Finally, when dealing with a network hosted by a public cloud service provider such as AWS or Azure, the network’s owner shares responsibility for network security with the provider. Although the specifics of this shared responsibility model vary by provider, in general, they are responsible for the cloud’s security, including physical security of data centers, hardware maintenance and updates, and so on. On the other hand, the network owner is accountable for the security of anything they upload to the cloud environment. Many people are concerned about relinquishing control over hardware and data center security, but established public cloud service providers such as Amazon, Microsoft, and Google can devote additional resources to physical security. The true danger associated with the shared responsibility model is the confusion that it can generate within an organization. Numerous security incidents have occurred as a result of people incorrectly assuming they didn’t need to worry about cloud security because everything was in the cloud and their cloud provider would handle everything.
Risk mitigation strategies for cloud network security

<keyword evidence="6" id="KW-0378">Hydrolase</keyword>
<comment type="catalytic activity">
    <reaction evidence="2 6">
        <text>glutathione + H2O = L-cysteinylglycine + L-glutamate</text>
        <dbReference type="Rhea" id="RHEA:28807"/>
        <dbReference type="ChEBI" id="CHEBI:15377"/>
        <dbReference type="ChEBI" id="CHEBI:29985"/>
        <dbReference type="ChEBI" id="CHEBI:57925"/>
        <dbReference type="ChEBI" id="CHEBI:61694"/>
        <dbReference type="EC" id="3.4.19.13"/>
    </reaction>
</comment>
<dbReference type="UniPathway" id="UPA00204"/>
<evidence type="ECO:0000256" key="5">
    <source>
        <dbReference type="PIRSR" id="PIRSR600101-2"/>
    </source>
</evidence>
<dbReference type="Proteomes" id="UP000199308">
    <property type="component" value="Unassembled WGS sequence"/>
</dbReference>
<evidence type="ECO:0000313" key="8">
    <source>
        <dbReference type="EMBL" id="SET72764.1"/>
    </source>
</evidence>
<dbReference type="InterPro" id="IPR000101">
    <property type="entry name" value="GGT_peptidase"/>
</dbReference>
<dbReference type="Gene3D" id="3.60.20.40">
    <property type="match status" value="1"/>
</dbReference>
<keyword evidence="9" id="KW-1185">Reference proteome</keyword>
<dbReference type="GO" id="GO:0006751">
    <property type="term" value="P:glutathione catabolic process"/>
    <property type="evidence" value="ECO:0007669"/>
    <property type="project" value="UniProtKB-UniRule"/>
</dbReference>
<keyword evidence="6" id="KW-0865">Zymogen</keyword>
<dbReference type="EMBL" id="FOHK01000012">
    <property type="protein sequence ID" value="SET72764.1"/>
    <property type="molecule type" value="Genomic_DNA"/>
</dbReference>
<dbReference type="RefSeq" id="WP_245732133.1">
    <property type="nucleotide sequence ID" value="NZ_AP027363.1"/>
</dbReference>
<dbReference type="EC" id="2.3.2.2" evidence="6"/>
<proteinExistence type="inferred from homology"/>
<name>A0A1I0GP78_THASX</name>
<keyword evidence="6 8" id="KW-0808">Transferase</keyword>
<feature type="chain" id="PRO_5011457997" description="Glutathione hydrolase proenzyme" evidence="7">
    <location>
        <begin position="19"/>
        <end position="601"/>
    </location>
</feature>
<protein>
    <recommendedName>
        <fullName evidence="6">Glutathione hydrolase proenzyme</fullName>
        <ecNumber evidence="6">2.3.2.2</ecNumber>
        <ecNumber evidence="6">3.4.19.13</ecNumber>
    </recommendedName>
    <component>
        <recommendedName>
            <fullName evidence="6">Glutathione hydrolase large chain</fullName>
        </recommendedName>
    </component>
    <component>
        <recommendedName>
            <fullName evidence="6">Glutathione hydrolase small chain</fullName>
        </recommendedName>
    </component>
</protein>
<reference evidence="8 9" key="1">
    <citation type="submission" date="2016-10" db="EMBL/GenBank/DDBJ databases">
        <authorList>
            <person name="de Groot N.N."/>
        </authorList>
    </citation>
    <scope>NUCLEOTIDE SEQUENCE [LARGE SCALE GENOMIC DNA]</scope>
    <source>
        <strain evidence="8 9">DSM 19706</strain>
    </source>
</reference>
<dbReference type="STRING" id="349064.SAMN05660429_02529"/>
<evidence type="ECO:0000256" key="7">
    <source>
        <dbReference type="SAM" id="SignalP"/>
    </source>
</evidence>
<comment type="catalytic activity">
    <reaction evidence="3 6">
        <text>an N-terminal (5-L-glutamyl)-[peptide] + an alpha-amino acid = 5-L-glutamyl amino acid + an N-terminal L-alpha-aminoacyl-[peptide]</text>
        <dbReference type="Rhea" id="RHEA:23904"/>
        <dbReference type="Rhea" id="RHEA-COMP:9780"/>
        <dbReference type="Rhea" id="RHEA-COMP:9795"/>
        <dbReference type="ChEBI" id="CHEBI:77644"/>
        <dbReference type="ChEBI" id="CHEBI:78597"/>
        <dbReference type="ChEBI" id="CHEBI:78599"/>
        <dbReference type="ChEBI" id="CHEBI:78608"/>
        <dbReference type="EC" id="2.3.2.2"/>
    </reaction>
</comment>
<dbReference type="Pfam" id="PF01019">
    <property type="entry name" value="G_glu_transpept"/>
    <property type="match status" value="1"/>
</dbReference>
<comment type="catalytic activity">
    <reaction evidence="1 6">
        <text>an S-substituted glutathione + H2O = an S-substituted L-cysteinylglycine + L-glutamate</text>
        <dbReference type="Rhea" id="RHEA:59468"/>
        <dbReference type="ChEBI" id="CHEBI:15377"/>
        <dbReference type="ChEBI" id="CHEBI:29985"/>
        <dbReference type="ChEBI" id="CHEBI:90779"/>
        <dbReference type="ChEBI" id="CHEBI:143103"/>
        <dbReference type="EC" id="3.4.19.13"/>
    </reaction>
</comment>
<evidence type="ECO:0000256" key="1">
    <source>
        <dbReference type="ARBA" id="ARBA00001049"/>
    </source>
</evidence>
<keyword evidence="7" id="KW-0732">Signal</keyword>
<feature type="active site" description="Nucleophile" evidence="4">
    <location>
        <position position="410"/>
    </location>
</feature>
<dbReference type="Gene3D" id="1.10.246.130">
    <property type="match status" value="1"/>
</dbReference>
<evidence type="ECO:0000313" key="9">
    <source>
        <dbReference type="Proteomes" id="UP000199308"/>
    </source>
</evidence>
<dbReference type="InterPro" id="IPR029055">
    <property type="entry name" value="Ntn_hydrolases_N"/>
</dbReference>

Apart from embracing DevSecOps and educating employees on how to use a cloud network securely, the most effective way for an organization to minimize risk in its cloud network is to define a cloud environment’s security baseline. While this baseline should ideally be established prior to an organization beginning to use a cloud network, it is never too late to establish one.
The baseline establishes the security requirements for the cloud network. The goal is to ensure that everyone—security, IT, engineering, and DevOps, for example—is on the same page regarding what needs to be done to maintain network security on an ongoing basis. A well-defined baseline can assist in addressing a number of cloud network security challenges, including ease of deployment, rapid change, and shared responsibility.
Organizations can establish this baseline by following some cloud network security best practices. To begin, the baseline should define the cloud environment’s architecture, how each asset type should be configured, and who should have read or write access to each component of the environment. Additionally, guides such as the CIS Benchmarks and AWS Well-Architected Framework should be used to assist in defining the baseline.
Ascertain that the baseline applies to all environments, including pre-production and test. These environments have frequently been used as an entry point for attacks. Allow the baseline to specify testing policies and controls, such as which production databases can be used or duplicated for testing (if any).